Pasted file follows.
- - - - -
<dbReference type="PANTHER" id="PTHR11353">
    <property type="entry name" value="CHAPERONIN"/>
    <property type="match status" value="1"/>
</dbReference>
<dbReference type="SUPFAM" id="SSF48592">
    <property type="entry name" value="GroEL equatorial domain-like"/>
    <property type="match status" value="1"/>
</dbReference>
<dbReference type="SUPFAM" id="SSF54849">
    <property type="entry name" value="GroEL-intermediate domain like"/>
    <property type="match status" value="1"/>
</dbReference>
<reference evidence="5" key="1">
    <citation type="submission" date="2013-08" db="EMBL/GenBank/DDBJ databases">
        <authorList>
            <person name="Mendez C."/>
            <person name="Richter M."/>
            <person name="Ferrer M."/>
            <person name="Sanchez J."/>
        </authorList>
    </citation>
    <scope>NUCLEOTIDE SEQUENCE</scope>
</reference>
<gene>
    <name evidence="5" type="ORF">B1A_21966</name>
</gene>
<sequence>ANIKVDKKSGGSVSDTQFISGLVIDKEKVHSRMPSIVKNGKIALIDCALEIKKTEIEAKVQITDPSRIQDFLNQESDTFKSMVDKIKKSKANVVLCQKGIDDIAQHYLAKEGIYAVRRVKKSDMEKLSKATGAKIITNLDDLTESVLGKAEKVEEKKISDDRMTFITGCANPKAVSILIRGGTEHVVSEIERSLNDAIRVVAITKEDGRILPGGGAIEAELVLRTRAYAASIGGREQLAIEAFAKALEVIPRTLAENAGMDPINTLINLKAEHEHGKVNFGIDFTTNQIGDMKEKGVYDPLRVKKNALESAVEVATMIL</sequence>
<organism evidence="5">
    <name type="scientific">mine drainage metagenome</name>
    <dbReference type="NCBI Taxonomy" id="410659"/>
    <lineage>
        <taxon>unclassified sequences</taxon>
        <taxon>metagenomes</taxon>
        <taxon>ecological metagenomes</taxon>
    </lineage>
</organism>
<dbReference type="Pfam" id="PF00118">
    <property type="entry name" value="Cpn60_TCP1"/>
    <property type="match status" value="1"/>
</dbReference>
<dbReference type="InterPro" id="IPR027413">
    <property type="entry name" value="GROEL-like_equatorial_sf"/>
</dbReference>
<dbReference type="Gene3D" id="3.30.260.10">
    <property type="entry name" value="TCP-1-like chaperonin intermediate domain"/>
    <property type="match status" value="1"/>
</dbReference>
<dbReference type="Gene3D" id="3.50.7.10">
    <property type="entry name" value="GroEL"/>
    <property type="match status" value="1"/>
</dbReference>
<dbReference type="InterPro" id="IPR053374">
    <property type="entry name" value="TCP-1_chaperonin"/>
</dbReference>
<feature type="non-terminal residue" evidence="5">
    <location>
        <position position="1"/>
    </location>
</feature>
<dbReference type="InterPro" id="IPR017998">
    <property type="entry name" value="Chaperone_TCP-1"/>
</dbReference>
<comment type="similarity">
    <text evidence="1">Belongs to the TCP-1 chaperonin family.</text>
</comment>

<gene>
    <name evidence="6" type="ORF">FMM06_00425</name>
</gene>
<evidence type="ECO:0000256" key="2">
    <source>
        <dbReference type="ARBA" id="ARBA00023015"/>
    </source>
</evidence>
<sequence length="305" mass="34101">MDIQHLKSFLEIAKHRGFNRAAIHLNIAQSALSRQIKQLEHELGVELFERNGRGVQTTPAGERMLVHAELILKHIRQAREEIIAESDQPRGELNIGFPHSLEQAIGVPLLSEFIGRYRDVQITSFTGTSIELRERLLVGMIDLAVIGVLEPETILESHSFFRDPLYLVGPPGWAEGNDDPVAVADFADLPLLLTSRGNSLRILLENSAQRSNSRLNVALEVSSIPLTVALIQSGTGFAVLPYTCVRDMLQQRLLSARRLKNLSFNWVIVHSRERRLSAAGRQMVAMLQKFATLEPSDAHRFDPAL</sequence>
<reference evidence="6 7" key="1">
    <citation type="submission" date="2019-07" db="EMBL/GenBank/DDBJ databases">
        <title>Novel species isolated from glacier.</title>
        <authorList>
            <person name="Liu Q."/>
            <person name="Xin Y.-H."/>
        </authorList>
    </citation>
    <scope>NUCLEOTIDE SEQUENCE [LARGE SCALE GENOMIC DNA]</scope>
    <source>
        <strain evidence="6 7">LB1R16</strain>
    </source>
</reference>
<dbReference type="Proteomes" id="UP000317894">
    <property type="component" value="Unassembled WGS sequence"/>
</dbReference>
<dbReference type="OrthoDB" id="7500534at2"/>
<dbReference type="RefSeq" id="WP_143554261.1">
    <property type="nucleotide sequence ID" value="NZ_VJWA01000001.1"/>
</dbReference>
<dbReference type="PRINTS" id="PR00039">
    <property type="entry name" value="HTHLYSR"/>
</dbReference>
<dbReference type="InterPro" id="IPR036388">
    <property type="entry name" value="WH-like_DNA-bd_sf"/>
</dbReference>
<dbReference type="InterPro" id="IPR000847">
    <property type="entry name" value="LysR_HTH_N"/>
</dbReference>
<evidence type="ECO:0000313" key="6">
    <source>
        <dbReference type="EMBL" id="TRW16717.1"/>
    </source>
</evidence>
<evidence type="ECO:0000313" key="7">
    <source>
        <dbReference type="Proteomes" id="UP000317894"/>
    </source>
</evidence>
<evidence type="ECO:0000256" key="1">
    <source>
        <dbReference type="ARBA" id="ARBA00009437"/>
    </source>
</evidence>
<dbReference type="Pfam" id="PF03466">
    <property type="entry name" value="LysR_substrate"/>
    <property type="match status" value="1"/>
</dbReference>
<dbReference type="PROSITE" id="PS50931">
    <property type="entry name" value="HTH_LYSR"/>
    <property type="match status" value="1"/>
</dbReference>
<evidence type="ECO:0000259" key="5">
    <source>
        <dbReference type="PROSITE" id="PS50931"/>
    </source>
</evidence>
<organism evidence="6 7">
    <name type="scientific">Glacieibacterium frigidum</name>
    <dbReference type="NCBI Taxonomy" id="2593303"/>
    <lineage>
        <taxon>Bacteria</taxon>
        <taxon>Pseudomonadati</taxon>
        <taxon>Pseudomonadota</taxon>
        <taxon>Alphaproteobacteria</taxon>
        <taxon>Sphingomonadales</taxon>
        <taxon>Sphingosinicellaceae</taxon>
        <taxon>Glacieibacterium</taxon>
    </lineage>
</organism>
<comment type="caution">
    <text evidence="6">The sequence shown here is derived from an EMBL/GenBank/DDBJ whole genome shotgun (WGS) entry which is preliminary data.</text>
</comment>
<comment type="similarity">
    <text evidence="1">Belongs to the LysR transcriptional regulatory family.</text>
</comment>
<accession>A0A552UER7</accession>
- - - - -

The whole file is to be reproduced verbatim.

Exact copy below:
<dbReference type="PANTHER" id="PTHR11353">
    <property type="entry name" value="CHAPERONIN"/>
    <property type="match status" value="1"/>
</dbReference>
<dbReference type="SUPFAM" id="SSF48592">
    <property type="entry name" value="GroEL equatorial domain-like"/>
    <property type="match status" value="1"/>
</dbReference>
<dbReference type="SUPFAM" id="SSF54849">
    <property type="entry name" value="GroEL-intermediate domain like"/>
    <property type="match status" value="1"/>
</dbReference>
<reference evidence="5" key="1">
    <citation type="submission" date="2013-08" db="EMBL/GenBank/DDBJ databases">
        <authorList>
            <person name="Mendez C."/>
            <person name="Richter M."/>
            <person name="Ferrer M."/>
            <person name="Sanchez J."/>
        </authorList>
    </citation>
    <scope>NUCLEOTIDE SEQUENCE</scope>
</reference>
<gene>
    <name evidence="5" type="ORF">B1A_21966</name>
</gene>
<sequence>ANIKVDKKSGGSVSDTQFISGLVIDKEKVHSRMPSIVKNGKIALIDCALEIKKTEIEAKVQITDPSRIQDFLNQESDTFKSMVDKIKKSKANVVLCQKGIDDIAQHYLAKEGIYAVRRVKKSDMEKLSKATGAKIITNLDDLTESVLGKAEKVEEKKISDDRMTFITGCANPKAVSILIRGGTEHVVSEIERSLNDAIRVVAITKEDGRILPGGGAIEAELVLRTRAYAASIGGREQLAIEAFAKALEVIPRTLAENAGMDPINTLINLKAEHEHGKVNFGIDFTTNQIGDMKEKGVYDPLRVKKNALESAVEVATMIL</sequence>
<organism evidence="5">
    <name type="scientific">mine drainage metagenome</name>
    <dbReference type="NCBI Taxonomy" id="410659"/>
    <lineage>
        <taxon>unclassified sequences</taxon>
        <taxon>metagenomes</taxon>
        <taxon>ecological metagenomes</taxon>
    </lineage>
</organism>
<dbReference type="Pfam" id="PF00118">
    <property type="entry name" value="Cpn60_TCP1"/>
    <property type="match status" value="1"/>
</dbReference>
<dbReference type="InterPro" id="IPR027413">
    <property type="entry name" value="GROEL-like_equatorial_sf"/>
</dbReference>
<dbReference type="Gene3D" id="3.30.260.10">
    <property type="entry name" value="TCP-1-like chaperonin intermediate domain"/>
    <property type="match status" value="1"/>
</dbReference>
<dbReference type="Gene3D" id="3.50.7.10">
    <property type="entry name" value="GroEL"/>
    <property type="match status" value="1"/>
</dbReference>
<dbReference type="InterPro" id="IPR053374">
    <property type="entry name" value="TCP-1_chaperonin"/>
</dbReference>
<feature type="non-terminal residue" evidence="5">
    <location>
        <position position="1"/>
    </location>
</feature>
<dbReference type="InterPro" id="IPR017998">
    <property type="entry name" value="Chaperone_TCP-1"/>
</dbReference>
<comment type="similarity">
    <text evidence="1">Belongs to the TCP-1 chaperonin family.</text>
</comment>

<gene>
    <name evidence="6" type="ORF">FMM06_00425</name>
</gene>
<evidence type="ECO:0000256" key="2">
    <source>
        <dbReference type="ARBA" id="ARBA00023015"/>
    </source>
</evidence>
<sequence length="305" mass="34101">MDIQHLKSFLEIAKHRGFNRAAIHLNIAQSALSRQIKQLEHELGVELFERNGRGVQTTPAGERMLVHAELILKHIRQAREEIIAESDQPRGELNIGFPHSLEQAIGVPLLSEFIGRYRDVQITSFTGTSIELRERLLVGMIDLAVIGVLEPETILESHSFFRDPLYLVGPPGWAEGNDDPVAVADFADLPLLLTSRGNSLRILLENSAQRSNSRLNVALEVSSIPLTVALIQSGTGFAVLPYTCVRDMLQQRLLSARRLKNLSFNWVIVHSRERRLSAAGRQMVAMLQKFATLEPSDAHRFDPAL</sequence>
<reference evidence="6 7" key="1">
    <citation type="submission" date="2019-07" db="EMBL/GenBank/DDBJ databases">
        <title>Novel species isolated from glacier.</title>
        <authorList>
            <person name="Liu Q."/>
            <person name="Xin Y.-H."/>
        </authorList>
    </citation>
    <scope>NUCLEOTIDE SEQUENCE [LARGE SCALE GENOMIC DNA]</scope>
    <source>
        <strain evidence="6 7">LB1R16</strain>
    </source>
</reference>
<dbReference type="Proteomes" id="UP000317894">
    <property type="component" value="Unassembled WGS sequence"/>
</dbReference>
<dbReference type="OrthoDB" id="7500534at2"/>
<dbReference type="RefSeq" id="WP_143554261.1">
    <property type="nucleotide sequence ID" value="NZ_VJWA01000001.1"/>
</dbReference>
<dbReference type="PRINTS" id="PR00039">
    <property type="entry name" value="HTHLYSR"/>
</dbReference>
<dbReference type="InterPro" id="IPR036388">
    <property type="entry name" value="WH-like_DNA-bd_sf"/>
</dbReference>
<dbReference type="InterPro" id="IPR000847">
    <property type="entry name" value="LysR_HTH_N"/>
</dbReference>
<evidence type="ECO:0000313" key="6">
    <source>
        <dbReference type="EMBL" id="TRW16717.1"/>
    </source>
</evidence>
<evidence type="ECO:0000313" key="7">
    <source>
        <dbReference type="Proteomes" id="UP000317894"/>
    </source>
</evidence>
<evidence type="ECO:0000256" key="1">
    <source>
        <dbReference type="ARBA" id="ARBA00009437"/>
    </source>
</evidence>
<dbReference type="Pfam" id="PF03466">
    <property type="entry name" value="LysR_substrate"/>
    <property type="match status" value="1"/>
</dbReference>
<dbReference type="PROSITE" id="PS50931">
    <property type="entry name" value="HTH_LYSR"/>
    <property type="match status" value="1"/>
</dbReference>
<evidence type="ECO:0000259" key="5">
    <source>
        <dbReference type="PROSITE" id="PS50931"/>
    </source>
</evidence>
<organism evidence="6 7">
    <name type="scientific">Glacieibacterium frigidum</name>
    <dbReference type="NCBI Taxonomy" id="2593303"/>
    <lineage>
        <taxon>Bacteria</taxon>
        <taxon>Pseudomonadati</taxon>
        <taxon>Pseudomonadota</taxon>
        <taxon>Alphaproteobacteria</taxon>
        <taxon>Sphingomonadales</taxon>
        <taxon>Sphingosinicellaceae</taxon>
        <taxon>Glacieibacterium</taxon>
    </lineage>
</organism>
<comment type="caution">
    <text evidence="6">The sequence shown here is derived from an EMBL/GenBank/DDBJ whole genome shotgun (WGS) entry which is preliminary data.</text>
</comment>
<comment type="similarity">
    <text evidence="1">Belongs to the LysR transcriptional regulatory family.</text>
</comment>
<accession>A0A552UER7</accession>